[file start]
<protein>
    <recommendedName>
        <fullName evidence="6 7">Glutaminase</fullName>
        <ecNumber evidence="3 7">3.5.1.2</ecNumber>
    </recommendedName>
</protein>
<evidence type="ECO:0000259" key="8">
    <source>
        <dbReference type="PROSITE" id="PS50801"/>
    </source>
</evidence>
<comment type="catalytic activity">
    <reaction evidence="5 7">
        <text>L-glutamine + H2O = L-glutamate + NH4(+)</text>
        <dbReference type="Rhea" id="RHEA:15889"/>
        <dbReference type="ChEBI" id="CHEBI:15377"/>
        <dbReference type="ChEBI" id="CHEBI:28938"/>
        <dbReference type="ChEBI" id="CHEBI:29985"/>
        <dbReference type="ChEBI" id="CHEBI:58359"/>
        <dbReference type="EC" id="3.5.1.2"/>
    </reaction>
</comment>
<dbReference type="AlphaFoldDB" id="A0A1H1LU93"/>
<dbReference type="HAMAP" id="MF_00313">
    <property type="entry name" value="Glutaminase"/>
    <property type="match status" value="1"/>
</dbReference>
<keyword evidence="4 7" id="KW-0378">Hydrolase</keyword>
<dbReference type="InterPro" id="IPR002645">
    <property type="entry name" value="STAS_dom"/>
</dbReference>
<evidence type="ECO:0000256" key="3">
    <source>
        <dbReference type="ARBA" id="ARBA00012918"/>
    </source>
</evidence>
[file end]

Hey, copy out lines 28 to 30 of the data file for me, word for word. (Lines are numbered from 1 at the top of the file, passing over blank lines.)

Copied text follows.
<keyword evidence="4 7" id="KW-0378">Hydrolase</keyword>
<dbReference type="InterPro" id="IPR002645">
    <property type="entry name" value="STAS_dom"/>